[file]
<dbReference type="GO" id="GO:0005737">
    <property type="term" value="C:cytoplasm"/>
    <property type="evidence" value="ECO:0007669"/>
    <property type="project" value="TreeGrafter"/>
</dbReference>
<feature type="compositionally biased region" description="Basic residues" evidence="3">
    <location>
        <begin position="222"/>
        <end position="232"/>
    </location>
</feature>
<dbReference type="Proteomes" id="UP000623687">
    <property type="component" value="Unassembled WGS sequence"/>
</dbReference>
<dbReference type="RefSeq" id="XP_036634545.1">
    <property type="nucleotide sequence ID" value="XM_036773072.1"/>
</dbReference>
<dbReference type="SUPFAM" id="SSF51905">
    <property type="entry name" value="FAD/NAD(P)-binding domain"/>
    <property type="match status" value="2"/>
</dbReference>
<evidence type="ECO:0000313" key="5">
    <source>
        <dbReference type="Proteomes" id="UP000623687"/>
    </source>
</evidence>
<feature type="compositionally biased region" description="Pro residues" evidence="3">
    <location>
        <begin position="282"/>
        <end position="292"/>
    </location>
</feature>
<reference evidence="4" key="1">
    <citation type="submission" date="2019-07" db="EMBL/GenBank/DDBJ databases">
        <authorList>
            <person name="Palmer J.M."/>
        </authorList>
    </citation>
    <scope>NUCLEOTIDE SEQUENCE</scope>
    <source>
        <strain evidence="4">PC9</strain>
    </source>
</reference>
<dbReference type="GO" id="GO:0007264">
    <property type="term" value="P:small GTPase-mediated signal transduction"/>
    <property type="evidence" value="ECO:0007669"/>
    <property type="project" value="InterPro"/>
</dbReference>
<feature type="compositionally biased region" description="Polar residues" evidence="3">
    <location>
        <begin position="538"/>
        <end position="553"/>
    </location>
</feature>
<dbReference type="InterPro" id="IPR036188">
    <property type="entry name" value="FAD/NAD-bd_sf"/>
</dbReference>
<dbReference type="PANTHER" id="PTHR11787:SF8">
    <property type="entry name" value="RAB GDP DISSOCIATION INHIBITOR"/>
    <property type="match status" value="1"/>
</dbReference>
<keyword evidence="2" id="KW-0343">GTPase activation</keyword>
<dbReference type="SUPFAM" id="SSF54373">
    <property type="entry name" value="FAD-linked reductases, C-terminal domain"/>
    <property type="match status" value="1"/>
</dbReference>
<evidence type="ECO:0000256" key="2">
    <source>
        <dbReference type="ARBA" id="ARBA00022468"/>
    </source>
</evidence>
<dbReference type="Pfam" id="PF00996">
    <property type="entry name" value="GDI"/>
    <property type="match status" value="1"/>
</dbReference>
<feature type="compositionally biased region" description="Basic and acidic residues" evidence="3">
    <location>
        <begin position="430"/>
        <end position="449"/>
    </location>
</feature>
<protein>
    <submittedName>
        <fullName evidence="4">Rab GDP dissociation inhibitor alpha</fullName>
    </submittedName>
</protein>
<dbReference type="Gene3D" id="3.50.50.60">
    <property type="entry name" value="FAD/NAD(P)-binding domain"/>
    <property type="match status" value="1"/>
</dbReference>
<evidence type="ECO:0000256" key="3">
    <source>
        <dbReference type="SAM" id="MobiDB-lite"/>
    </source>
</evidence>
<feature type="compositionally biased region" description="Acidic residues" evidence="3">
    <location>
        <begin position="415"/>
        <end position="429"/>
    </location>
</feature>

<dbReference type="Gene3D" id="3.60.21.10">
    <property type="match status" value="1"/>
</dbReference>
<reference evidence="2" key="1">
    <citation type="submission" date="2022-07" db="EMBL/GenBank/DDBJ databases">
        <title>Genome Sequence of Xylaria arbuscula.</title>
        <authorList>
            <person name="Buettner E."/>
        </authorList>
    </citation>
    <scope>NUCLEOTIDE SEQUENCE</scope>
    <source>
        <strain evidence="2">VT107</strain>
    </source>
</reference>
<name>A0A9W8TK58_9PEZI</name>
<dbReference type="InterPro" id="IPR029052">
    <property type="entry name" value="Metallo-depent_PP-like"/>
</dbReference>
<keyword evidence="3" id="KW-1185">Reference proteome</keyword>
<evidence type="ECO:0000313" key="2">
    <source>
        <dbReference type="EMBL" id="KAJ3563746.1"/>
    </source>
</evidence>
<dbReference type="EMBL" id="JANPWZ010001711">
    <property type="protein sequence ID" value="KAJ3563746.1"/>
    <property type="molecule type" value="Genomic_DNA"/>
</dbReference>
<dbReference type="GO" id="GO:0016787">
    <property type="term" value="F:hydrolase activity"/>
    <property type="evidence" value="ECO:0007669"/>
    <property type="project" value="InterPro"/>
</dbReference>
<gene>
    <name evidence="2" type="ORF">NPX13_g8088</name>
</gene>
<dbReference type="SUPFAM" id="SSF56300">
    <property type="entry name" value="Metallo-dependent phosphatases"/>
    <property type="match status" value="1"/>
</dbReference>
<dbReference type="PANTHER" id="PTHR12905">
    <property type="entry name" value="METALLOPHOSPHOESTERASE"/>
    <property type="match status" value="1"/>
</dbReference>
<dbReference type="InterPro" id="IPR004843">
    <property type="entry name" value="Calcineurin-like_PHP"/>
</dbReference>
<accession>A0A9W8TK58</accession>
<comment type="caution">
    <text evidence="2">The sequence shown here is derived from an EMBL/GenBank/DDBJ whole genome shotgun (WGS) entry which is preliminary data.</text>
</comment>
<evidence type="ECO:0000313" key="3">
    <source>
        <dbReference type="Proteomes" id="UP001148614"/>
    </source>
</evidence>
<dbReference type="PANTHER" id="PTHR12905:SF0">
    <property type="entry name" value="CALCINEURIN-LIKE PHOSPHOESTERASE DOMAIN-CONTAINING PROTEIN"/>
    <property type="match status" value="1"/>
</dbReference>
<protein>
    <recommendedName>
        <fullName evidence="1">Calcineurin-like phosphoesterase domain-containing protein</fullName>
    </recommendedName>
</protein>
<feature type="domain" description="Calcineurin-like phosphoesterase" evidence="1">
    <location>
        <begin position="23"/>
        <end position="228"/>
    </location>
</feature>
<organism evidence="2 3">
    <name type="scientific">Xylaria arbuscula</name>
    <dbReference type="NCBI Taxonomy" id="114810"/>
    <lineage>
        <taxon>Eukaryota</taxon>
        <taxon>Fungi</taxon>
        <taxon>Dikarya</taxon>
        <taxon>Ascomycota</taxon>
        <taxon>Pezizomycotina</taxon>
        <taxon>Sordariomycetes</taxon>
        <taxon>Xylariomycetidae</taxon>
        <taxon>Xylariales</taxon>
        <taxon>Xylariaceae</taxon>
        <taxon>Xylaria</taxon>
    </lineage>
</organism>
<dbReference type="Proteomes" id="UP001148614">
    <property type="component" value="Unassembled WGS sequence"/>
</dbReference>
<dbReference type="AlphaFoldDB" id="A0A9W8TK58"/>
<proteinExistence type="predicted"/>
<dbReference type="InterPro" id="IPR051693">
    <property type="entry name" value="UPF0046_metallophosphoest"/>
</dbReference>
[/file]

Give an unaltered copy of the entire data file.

<dbReference type="GO" id="GO:0005737">
    <property type="term" value="C:cytoplasm"/>
    <property type="evidence" value="ECO:0007669"/>
    <property type="project" value="TreeGrafter"/>
</dbReference>
<feature type="compositionally biased region" description="Basic residues" evidence="3">
    <location>
        <begin position="222"/>
        <end position="232"/>
    </location>
</feature>
<dbReference type="Proteomes" id="UP000623687">
    <property type="component" value="Unassembled WGS sequence"/>
</dbReference>
<dbReference type="RefSeq" id="XP_036634545.1">
    <property type="nucleotide sequence ID" value="XM_036773072.1"/>
</dbReference>
<dbReference type="SUPFAM" id="SSF51905">
    <property type="entry name" value="FAD/NAD(P)-binding domain"/>
    <property type="match status" value="2"/>
</dbReference>
<evidence type="ECO:0000313" key="5">
    <source>
        <dbReference type="Proteomes" id="UP000623687"/>
    </source>
</evidence>
<feature type="compositionally biased region" description="Pro residues" evidence="3">
    <location>
        <begin position="282"/>
        <end position="292"/>
    </location>
</feature>
<reference evidence="4" key="1">
    <citation type="submission" date="2019-07" db="EMBL/GenBank/DDBJ databases">
        <authorList>
            <person name="Palmer J.M."/>
        </authorList>
    </citation>
    <scope>NUCLEOTIDE SEQUENCE</scope>
    <source>
        <strain evidence="4">PC9</strain>
    </source>
</reference>
<dbReference type="GO" id="GO:0007264">
    <property type="term" value="P:small GTPase-mediated signal transduction"/>
    <property type="evidence" value="ECO:0007669"/>
    <property type="project" value="InterPro"/>
</dbReference>
<feature type="compositionally biased region" description="Polar residues" evidence="3">
    <location>
        <begin position="538"/>
        <end position="553"/>
    </location>
</feature>
<dbReference type="InterPro" id="IPR036188">
    <property type="entry name" value="FAD/NAD-bd_sf"/>
</dbReference>
<dbReference type="PANTHER" id="PTHR11787:SF8">
    <property type="entry name" value="RAB GDP DISSOCIATION INHIBITOR"/>
    <property type="match status" value="1"/>
</dbReference>
<keyword evidence="2" id="KW-0343">GTPase activation</keyword>
<dbReference type="SUPFAM" id="SSF54373">
    <property type="entry name" value="FAD-linked reductases, C-terminal domain"/>
    <property type="match status" value="1"/>
</dbReference>
<evidence type="ECO:0000256" key="2">
    <source>
        <dbReference type="ARBA" id="ARBA00022468"/>
    </source>
</evidence>
<dbReference type="Pfam" id="PF00996">
    <property type="entry name" value="GDI"/>
    <property type="match status" value="1"/>
</dbReference>
<feature type="compositionally biased region" description="Basic and acidic residues" evidence="3">
    <location>
        <begin position="430"/>
        <end position="449"/>
    </location>
</feature>
<protein>
    <submittedName>
        <fullName evidence="4">Rab GDP dissociation inhibitor alpha</fullName>
    </submittedName>
</protein>
<dbReference type="Gene3D" id="3.50.50.60">
    <property type="entry name" value="FAD/NAD(P)-binding domain"/>
    <property type="match status" value="1"/>
</dbReference>
<evidence type="ECO:0000256" key="3">
    <source>
        <dbReference type="SAM" id="MobiDB-lite"/>
    </source>
</evidence>
<feature type="compositionally biased region" description="Acidic residues" evidence="3">
    <location>
        <begin position="415"/>
        <end position="429"/>
    </location>
</feature>

<dbReference type="Gene3D" id="3.60.21.10">
    <property type="match status" value="1"/>
</dbReference>
<reference evidence="2" key="1">
    <citation type="submission" date="2022-07" db="EMBL/GenBank/DDBJ databases">
        <title>Genome Sequence of Xylaria arbuscula.</title>
        <authorList>
            <person name="Buettner E."/>
        </authorList>
    </citation>
    <scope>NUCLEOTIDE SEQUENCE</scope>
    <source>
        <strain evidence="2">VT107</strain>
    </source>
</reference>
<name>A0A9W8TK58_9PEZI</name>
<dbReference type="InterPro" id="IPR029052">
    <property type="entry name" value="Metallo-depent_PP-like"/>
</dbReference>
<keyword evidence="3" id="KW-1185">Reference proteome</keyword>
<evidence type="ECO:0000313" key="2">
    <source>
        <dbReference type="EMBL" id="KAJ3563746.1"/>
    </source>
</evidence>
<dbReference type="EMBL" id="JANPWZ010001711">
    <property type="protein sequence ID" value="KAJ3563746.1"/>
    <property type="molecule type" value="Genomic_DNA"/>
</dbReference>
<dbReference type="GO" id="GO:0016787">
    <property type="term" value="F:hydrolase activity"/>
    <property type="evidence" value="ECO:0007669"/>
    <property type="project" value="InterPro"/>
</dbReference>
<gene>
    <name evidence="2" type="ORF">NPX13_g8088</name>
</gene>
<dbReference type="SUPFAM" id="SSF56300">
    <property type="entry name" value="Metallo-dependent phosphatases"/>
    <property type="match status" value="1"/>
</dbReference>
<dbReference type="PANTHER" id="PTHR12905">
    <property type="entry name" value="METALLOPHOSPHOESTERASE"/>
    <property type="match status" value="1"/>
</dbReference>
<dbReference type="InterPro" id="IPR004843">
    <property type="entry name" value="Calcineurin-like_PHP"/>
</dbReference>
<accession>A0A9W8TK58</accession>
<comment type="caution">
    <text evidence="2">The sequence shown here is derived from an EMBL/GenBank/DDBJ whole genome shotgun (WGS) entry which is preliminary data.</text>
</comment>
<evidence type="ECO:0000313" key="3">
    <source>
        <dbReference type="Proteomes" id="UP001148614"/>
    </source>
</evidence>
<dbReference type="PANTHER" id="PTHR12905:SF0">
    <property type="entry name" value="CALCINEURIN-LIKE PHOSPHOESTERASE DOMAIN-CONTAINING PROTEIN"/>
    <property type="match status" value="1"/>
</dbReference>
<protein>
    <recommendedName>
        <fullName evidence="1">Calcineurin-like phosphoesterase domain-containing protein</fullName>
    </recommendedName>
</protein>
<feature type="domain" description="Calcineurin-like phosphoesterase" evidence="1">
    <location>
        <begin position="23"/>
        <end position="228"/>
    </location>
</feature>
<organism evidence="2 3">
    <name type="scientific">Xylaria arbuscula</name>
    <dbReference type="NCBI Taxonomy" id="114810"/>
    <lineage>
        <taxon>Eukaryota</taxon>
        <taxon>Fungi</taxon>
        <taxon>Dikarya</taxon>
        <taxon>Ascomycota</taxon>
        <taxon>Pezizomycotina</taxon>
        <taxon>Sordariomycetes</taxon>
        <taxon>Xylariomycetidae</taxon>
        <taxon>Xylariales</taxon>
        <taxon>Xylariaceae</taxon>
        <taxon>Xylaria</taxon>
    </lineage>
</organism>
<dbReference type="Proteomes" id="UP001148614">
    <property type="component" value="Unassembled WGS sequence"/>
</dbReference>
<dbReference type="AlphaFoldDB" id="A0A9W8TK58"/>
<proteinExistence type="predicted"/>
<dbReference type="InterPro" id="IPR051693">
    <property type="entry name" value="UPF0046_metallophosphoest"/>
</dbReference>